Finishing Tools

The Big Files - notice the different shapes to file in various metal forms.
The Big Files – notice the different shapes to file in various metal forms.

I thought about doing a post “My most treasured tool- my air conditioner” today, but I’m sure you’re sick of either hearing about or experiencing all this super summer weather. So today I’ll talk about my least favorite task – finishing my metalwork.

I’ll be blunt – I hate to file and sand. But these are necessary parts of the metalsmithing process. This is the #1 reason I love planishing so much – no need to sand or file if it’s planished correctly. Well, you probably still need to finish at least the edges, but I digress.

So what tools do I need to do these mindnumbing awesomely necessary tasks? Files, sandpaper, and brushes/scotchbrite.

Needle Files - These are about the length of a pen.
Needle Files – These are about the length of a pen.

I have two basic sets of files – the big ones and the needle files. Files come in different levels of fineness (much like scotchbrite or sandpaper) but I only have the one level of fileness. I use the bigger one for the initial filing or filing of larger areas. The needle files are then used to finesse these areas, or on areas that can only be filed properly with the smaller files.

After filing (or instead of if you don’t have deep gashes, etc.) you then sand down in increasingly finer grit sandpaper. I usually use between 320 – 600. Sometimes I stop at 320 if I want a rougher finish, but if I want a gloriously smooth, soft to the touch of my cheek finish, I go all the way to 600. In extreme cases or if I want a really rough finish, I’ll start with 150 or 220 grit. I also use the super coarse sandpaper to even out rims on my bowls (provided they have a straight edge.) I also use sanding pads to get into undulating forms.

Sanding pads, sandpaper, scotchbrite pads, and my brass brush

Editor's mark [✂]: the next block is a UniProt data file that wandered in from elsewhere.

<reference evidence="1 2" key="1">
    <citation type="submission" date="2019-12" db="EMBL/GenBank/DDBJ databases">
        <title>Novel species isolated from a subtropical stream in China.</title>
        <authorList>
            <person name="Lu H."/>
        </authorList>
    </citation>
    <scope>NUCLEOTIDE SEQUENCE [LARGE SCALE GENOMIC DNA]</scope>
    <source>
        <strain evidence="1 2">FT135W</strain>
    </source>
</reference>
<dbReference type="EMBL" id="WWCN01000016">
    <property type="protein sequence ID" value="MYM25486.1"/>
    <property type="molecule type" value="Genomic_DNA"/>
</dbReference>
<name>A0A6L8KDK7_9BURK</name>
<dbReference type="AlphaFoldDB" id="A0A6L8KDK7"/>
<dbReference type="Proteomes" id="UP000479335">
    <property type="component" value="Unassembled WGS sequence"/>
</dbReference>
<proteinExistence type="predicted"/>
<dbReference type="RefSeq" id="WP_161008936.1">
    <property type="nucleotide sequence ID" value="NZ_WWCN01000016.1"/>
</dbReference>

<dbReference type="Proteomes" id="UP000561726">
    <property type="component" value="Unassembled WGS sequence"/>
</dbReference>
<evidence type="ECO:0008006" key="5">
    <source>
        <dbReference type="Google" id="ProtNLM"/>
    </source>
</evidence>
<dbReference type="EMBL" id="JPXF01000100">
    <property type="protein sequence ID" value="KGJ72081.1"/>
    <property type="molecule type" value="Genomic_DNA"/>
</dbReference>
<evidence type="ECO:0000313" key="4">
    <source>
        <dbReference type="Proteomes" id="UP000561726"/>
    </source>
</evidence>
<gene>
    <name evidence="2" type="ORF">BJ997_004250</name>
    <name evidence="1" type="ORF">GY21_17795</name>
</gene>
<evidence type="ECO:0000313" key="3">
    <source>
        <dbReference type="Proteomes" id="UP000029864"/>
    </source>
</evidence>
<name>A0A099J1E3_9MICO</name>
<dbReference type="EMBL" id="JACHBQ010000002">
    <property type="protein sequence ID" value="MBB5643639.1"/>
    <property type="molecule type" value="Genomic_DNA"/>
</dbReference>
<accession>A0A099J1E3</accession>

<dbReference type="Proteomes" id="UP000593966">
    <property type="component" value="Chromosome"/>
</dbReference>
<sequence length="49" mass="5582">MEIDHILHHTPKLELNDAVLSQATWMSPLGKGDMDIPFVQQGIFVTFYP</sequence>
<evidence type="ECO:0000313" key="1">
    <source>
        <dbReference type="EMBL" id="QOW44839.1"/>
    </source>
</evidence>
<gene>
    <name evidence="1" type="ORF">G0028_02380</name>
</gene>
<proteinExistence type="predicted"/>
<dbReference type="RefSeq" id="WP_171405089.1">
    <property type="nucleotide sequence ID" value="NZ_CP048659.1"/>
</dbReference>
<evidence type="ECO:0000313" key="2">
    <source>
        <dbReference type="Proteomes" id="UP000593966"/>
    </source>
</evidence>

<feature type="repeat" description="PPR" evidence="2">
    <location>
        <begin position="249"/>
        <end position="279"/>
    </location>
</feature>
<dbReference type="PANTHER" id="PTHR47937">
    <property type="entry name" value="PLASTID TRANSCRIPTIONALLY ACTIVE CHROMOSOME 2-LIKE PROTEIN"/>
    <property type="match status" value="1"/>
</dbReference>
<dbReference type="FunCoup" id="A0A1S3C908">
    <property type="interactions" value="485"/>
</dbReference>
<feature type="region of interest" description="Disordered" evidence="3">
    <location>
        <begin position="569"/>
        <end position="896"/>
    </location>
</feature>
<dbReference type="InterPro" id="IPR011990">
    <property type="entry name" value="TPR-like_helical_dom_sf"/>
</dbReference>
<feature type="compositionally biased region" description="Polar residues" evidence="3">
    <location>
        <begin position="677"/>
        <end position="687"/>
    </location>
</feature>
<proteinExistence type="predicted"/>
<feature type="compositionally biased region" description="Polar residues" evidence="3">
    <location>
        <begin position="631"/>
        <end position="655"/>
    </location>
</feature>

Sanding pads, sandpaper, scotchbrite pads, and my brass brush

Then I need to do the final finishing touches. I like to leave a planished finish if possible. I also use scratch finishes a lot. For something slightly more matte, I use fine or super fine scotchbrite pads. I also have some coarser ones to give it a gritter, yet even finish. In the old days, we used to use steel wool rather than scotchbrite, but this is less rusty.

It is actually possible to achieve a shiny finish by polishing your metal. This is obviously not my style, but I was forced to learn it in college. For this you have to sand down to at least 600 grit and then use polish and a wheel on either your flex-shaft (for small pieces) or on an industrial size machine. You can also tumble your pieces, which is best when you do multiple piece production.

3 thoughts on “Finishing Tools

  1. When I was learning small metal construction we were required to give every piece a mirror finish, and to sand all the way to 2500 grit before we could use a power tool. It was valuable but spirit-crushing work. Have you tried using the scotchbrite wheels that go on a grinder?


    1. Wow, Kai, I don’t envy you that. I don’t have a grinder at home, though in school I did use a scratchbrush that was mounted like that with a soapy water stream. I do miss that…


  2. “Soft to the touch of my cheek” – that’s such a great way to put it! In training, I learned that finishing takes up a lot of time, much more than you would think first. I work only on small pieces and only have a flex-shaft, and I know that already there you have to be both careful and patient, so I have all respect for finishing work on big pieces! Good luck with staying as cool as you can!


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